By Terrence McCoy
By Allie Conti
By Chuck Strouse
By Scott Fishman
By Terrence McCoy
By Ryan Yousefi
By Ciara LaVelle, Kat Bein, Carolina Del Busto, and Liz Tracy
By Pepe Billete
I could see the old man letting people in. They were hell on checking guns at the door. Nobody entered with a piece. There are such large amounts of cash around that it has to be that way. The old man was collecting an admission fee of $50 from each spectator. I had slipped in free because I'd come to the fight as a friend of the "kennel." The term means the physical place for breeding, raising, and training the dogs as well as "the circle" of dogfighters. There was a brief lapse as Tat and the rival owner produced their share of the purse -- $5000 each. They gave the money to the "referee" and his people. The referee must be agreed upon by both owners. He is generally a well-respected dogman. The ref earns $100 for the match and usually receives a tip from the winning kennel. But referees do it for their reputations more than the money.
Tat was fighting Vader for his reputation andfor the money. He is a former U.S. Olympic Team alternate in judo, and a third-degree judo black belt. From his demeanor, about the best way to describe him would be: "If you're going to do something, do it right." His dog had been in the "keep" for fifteen weeks prior to the match. It seemed like a safe bet, and besides, it would have been impolite to take the other side. For gambling purposes, Vader would simply be referred to as "Brown Dog" because of his brindle coloring. His opponent would just be faded as "White Dog."
The training required for a dogfight could be compared to the training boxers go through. There is a regimented program, a performance-enhancing diet, a daily workout, and health items such as vitamin B12. Training a pit bull to fight is more about conditioning than either strength or blood lust. In that regard, most dogmen run their dogs every day on a "treadmill." That is, the dog is running in a sort of cage, but he is chasing after a live animal, a raccoon, say, which doesn't fear him -- also in a cage and on another treadmill just ahead of him. A proper "keep" will involve daily rubdowns for the dog; extreme hygiene of the ears, nose, and feet; constant examination of the stool; the monitoring of protein levels; and the regulation of salt intake (for blood coagulation).
The idea that one only wants to make the dog "mean" is exaggerated in the professional class. (Streetfighters, on the other hand, have been known to stick cocaine in their dogs' noses and jalapeño peppers up their asses.) But these men do view their dogs as commodities and nothing more. As Don Mayfield (formerly one of the premier dogmen in the U.S.) said to me: "Gamedog people breed dogs not to be their best friend, but to be what they are bred for. Just like one would breed a bird dog to hunt birds, but not to be a house pet and best friend." The truth is that dogmen view their dogs and kennels on about the same level as horse people view racehorses. When you are dealing with a good dog that might fetch $30,000 per year in fighting purses and from $5000 to $10,000 to breed, and, rarely, $20,000 to $30,000 to sell, then that's a commodity. These dogs have to be treated like children, with the express idea that each might die in the next match. Dogmen understand that, and so reserve the right to "pick up" their dogs at any match. That means the owner can stop the fight and forfeit, just like a boxer's manager "throwing in the towel." It's for this reason that fatalities are rare in pit bull wars. That is not to say that dogs don't die, or get killed, sometimes by their owners, after losing a fight.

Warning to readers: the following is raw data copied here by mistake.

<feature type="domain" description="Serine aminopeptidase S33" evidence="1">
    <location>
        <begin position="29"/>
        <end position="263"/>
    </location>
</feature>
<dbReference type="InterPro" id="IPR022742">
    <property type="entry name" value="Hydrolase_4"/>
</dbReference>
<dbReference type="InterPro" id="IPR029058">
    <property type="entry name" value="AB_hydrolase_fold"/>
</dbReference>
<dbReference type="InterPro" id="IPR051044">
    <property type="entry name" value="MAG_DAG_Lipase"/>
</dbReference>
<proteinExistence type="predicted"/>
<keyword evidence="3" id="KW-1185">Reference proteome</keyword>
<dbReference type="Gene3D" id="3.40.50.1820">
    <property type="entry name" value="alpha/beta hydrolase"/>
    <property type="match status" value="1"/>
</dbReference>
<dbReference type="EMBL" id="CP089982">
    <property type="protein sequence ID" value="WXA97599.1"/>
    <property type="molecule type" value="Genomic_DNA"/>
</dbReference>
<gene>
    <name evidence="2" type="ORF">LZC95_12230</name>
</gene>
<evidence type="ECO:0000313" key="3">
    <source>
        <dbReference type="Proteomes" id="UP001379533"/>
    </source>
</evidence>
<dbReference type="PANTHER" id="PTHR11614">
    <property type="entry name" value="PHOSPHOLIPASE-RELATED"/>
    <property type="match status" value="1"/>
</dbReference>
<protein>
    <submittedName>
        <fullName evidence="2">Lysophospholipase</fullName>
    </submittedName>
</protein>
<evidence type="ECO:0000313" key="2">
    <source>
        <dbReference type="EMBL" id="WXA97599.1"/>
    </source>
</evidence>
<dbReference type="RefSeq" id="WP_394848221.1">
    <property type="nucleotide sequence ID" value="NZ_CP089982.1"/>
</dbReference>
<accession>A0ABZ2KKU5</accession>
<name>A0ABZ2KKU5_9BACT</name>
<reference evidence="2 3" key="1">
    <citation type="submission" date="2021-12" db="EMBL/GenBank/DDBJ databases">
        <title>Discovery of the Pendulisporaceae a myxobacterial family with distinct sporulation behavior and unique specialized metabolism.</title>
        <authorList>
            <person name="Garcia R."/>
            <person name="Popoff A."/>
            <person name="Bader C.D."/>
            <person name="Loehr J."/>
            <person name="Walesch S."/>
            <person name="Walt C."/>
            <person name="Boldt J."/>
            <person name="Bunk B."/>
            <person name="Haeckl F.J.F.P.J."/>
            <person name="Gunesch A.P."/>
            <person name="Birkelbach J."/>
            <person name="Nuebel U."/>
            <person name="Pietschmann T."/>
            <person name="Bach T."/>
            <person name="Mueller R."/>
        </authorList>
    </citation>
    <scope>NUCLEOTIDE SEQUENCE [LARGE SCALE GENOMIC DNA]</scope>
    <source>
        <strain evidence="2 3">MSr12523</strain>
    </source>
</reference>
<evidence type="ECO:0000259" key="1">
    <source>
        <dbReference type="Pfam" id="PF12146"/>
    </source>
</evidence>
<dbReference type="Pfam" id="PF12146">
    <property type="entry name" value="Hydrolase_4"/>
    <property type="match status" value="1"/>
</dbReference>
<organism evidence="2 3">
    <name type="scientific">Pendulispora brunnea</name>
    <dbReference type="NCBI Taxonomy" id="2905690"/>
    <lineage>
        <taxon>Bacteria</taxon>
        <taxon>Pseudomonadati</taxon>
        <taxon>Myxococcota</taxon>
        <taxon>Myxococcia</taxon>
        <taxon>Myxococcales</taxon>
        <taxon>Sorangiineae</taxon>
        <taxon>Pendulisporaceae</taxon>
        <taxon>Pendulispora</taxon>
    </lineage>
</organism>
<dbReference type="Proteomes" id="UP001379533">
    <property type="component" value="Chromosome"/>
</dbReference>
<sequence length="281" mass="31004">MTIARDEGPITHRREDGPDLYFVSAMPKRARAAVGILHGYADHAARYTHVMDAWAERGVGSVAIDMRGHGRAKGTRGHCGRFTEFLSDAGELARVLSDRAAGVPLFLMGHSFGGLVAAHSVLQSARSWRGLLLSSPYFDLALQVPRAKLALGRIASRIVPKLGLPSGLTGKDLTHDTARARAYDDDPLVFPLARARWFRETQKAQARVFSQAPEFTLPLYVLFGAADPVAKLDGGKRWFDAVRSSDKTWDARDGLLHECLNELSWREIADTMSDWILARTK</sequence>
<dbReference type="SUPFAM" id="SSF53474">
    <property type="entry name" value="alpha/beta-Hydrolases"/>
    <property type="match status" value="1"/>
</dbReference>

You have to examine to what degree the dogs are inbred in order to understand why an owner might kill a fighter like that. If five pups are born, two might be bigger, stronger, and meaner, but the other three can be mentally or physically deficient. While the physical differences are easy to see, the mental deficiencies may only show following a loss -- cringing, listlessness, whimpering. Then it's either kill your investment, or lose more money ...
The best way to kill a dog in these circumstances is to put a high-caliber cap in its brain, or else stab it from the back at the base of the skull. Dogfighting isn't croquet.
The spectators were now starting to assemble and gamble. This, again, was half of why I'd come. The betting was even money. There were no odds. I watched how the bets were placed and I gave my action:
"I got two hundred on Brown Dog! Who can cover?"
A fellow yelled: "I got your two!"
So we had a bet. I felt at home. Organized violence does not bother me. The majority of the spectators were white Cubans. But over in the corner was a white man from Georgia sitting in a wheelchair, taking notes. He had come to see Vader. A lot of people said he was from Sporting Dog Journal, but neither Cas nor Tat ever confirmed it. Most of the spectators were dressed like normal people in jeans or slacks and collared shirts. The cross section was mostly urban Latino with a smattering of Anglo spectators like the Georgia man.